This year has produced some interesting challenges for roofing contractors. At a time when the nation's economy is growing and most trends in the construction industry point up, it is still conceivable for a roofing contractor to plow through the year working daylight to dusk and end up with little or nothing to show for it.
Having reached the midway point of 2005 you have before you the opportunity to evaluate your position and make the changes necessary to ensure that this year is a winner. Consider the things that are going right and the things that are going wrong in your business, as well as what could come along in the second half to bite you in the butt.
For instance, the second half of last year saw the loss of innocence with polyiso. Until 2004 we took its "always available" nature and steady price structure for granted. The good news for roofing contractors is that the price and availability of polyiso has stabilized somewhat. However, according to Jared Blum, president of the Polyiso Manufacturers Association (PIMA), "It isn't going to go back to the way it was." You are well advised to keep an eye on this situation even as stability returns to the market.
Metal also seems to have moved into a period of peace between the forces of supply and demand. This has yielded a pricing structure that is somewhat stable. At least for now. No predictions here, just suggest you keep an eye on supply and make adjustments now to carry you through the balance of the year.
The price and supply of asphalt roofing continues to be affected by the "perfect storm" of the continued housing boom, the devastating hurricane season of 2004 and rising petroleum prices. If this summer were to produce widespread hailstorms or even one major hurricane hitting a populated area, the impact could be severe and immediate in terms of asphalt roofing supply. Make plans now to make adjustments on a moment's notice.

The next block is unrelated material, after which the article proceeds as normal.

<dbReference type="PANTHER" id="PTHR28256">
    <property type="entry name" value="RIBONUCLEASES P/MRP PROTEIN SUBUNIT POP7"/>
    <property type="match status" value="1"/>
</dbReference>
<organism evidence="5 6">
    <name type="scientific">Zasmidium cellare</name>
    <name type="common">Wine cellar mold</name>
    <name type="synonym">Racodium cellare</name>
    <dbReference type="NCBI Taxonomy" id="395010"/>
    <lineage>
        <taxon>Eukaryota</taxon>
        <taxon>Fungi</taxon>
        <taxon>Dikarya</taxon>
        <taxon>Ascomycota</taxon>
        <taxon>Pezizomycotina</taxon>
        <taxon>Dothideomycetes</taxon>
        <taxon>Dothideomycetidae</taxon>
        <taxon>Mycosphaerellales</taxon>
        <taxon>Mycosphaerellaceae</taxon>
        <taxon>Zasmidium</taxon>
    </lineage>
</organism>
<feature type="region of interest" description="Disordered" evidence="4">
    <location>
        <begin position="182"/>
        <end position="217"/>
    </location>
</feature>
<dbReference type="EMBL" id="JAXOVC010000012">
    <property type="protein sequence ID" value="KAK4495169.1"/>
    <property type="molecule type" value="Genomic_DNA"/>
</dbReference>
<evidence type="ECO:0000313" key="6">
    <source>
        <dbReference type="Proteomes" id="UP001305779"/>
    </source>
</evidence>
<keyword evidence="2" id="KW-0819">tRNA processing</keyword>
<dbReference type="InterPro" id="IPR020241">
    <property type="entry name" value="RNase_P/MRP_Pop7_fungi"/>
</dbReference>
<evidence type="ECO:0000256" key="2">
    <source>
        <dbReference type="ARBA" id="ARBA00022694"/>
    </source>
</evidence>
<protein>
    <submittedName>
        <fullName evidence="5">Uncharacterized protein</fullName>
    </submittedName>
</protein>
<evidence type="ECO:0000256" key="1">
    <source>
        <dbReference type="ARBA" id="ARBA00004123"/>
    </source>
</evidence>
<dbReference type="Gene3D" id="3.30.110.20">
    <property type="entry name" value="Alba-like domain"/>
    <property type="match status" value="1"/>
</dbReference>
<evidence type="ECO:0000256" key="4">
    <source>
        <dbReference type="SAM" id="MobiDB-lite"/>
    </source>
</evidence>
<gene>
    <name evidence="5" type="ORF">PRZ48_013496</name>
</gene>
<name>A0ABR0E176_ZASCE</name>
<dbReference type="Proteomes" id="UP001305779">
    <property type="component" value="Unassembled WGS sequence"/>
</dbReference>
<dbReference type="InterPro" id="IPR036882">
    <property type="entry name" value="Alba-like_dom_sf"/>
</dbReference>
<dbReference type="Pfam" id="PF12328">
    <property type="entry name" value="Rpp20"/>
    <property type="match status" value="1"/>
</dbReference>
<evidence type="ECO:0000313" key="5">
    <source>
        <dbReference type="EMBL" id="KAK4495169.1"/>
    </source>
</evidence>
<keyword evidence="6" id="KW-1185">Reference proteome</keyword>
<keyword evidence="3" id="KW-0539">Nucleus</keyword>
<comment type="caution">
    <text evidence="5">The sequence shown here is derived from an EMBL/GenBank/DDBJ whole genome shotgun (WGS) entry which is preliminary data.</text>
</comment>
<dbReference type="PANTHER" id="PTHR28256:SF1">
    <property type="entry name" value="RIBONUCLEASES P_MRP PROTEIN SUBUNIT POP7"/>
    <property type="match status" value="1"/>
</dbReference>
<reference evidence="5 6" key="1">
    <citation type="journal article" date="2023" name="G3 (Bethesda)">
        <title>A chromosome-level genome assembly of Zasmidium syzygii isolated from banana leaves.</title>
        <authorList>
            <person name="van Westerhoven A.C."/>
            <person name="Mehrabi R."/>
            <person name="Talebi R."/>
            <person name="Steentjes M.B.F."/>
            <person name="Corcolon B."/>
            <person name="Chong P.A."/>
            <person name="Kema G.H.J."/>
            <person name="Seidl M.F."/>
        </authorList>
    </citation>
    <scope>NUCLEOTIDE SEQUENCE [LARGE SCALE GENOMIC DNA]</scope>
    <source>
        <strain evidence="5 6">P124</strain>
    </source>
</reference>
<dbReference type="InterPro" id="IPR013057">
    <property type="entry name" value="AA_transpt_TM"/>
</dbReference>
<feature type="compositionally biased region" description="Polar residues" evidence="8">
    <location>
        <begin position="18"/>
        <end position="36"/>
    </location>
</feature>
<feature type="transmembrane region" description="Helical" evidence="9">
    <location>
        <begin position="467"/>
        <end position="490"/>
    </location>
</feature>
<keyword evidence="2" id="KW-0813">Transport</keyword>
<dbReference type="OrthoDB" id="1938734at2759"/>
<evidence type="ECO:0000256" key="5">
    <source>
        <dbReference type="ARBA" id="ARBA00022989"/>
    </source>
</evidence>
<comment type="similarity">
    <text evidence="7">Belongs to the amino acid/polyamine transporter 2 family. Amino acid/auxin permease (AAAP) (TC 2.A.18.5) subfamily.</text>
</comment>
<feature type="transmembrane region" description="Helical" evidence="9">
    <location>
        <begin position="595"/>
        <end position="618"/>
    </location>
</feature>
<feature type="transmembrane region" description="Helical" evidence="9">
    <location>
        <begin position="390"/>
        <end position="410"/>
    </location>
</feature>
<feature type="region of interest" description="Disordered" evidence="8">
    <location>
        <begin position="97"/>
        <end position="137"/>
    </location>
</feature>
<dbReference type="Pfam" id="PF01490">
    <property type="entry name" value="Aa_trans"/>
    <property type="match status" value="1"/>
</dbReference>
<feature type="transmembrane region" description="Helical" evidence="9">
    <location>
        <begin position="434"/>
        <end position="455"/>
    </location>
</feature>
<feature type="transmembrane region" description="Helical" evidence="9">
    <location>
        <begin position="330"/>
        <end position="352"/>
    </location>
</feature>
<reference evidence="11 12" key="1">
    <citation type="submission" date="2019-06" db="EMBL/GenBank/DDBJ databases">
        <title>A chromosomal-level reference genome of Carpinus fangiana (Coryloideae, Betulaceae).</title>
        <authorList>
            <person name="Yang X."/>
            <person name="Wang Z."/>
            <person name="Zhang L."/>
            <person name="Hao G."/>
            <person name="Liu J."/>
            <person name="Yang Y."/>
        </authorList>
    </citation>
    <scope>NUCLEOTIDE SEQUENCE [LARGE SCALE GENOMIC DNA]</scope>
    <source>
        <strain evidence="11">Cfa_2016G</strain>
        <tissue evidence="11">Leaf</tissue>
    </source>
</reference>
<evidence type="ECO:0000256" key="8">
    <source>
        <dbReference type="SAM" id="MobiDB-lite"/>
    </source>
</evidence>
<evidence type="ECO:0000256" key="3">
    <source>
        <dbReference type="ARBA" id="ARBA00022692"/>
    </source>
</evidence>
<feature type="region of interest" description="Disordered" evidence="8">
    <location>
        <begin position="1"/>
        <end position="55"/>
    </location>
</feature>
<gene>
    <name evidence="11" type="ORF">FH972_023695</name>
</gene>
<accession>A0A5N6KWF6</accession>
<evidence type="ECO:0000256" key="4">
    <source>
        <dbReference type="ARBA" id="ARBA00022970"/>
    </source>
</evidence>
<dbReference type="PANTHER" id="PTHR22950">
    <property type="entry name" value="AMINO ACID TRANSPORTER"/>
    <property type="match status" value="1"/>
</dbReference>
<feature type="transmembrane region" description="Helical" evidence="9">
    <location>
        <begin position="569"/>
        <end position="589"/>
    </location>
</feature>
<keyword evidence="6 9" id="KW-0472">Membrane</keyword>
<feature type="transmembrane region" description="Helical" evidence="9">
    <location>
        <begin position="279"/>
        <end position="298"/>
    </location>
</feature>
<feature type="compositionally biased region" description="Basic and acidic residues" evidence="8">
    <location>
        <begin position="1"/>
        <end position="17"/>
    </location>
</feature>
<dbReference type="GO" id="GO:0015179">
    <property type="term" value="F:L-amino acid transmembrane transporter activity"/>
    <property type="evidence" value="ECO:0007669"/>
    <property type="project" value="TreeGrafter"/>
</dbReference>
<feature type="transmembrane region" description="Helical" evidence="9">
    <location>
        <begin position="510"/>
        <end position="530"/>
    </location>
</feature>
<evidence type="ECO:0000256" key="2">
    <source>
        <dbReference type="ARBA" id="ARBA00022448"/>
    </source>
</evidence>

How about labor? How is your plan for the year working so far? How effective have your recruiting initiatives been? Are you following through with planned investments in tools and training for your workforce? If so, are you reaping the rewards for your efforts? What adjustments can you make to get back on track?
Changes in insurance rates and availability can make or break your year. How are you doing in terms of prevention? What adjustments can you make to your risk management plan to assure a successful second half?
How is that sales and marketing scheme working out? What is your close ratio and what improvements can you make? Are your advertising initiatives producing the leads you will need to complete the balance of the year? Are they producing the kind of work that your firm is suited for, or should you target a different clientele?
Let us not forget cash. You will not have a second half of 2005 without it. What can you do to improve on receivables and how do you plan to address unique cash needs should opportunities present themselves?
Take a day. Invest one day away from the grind to evaluate and adjust your plans for the balance of the year. If you emerge with two or three significant adjustments, and follow through with them, I predict you will realize tangible and significant results by the time you head into 2006.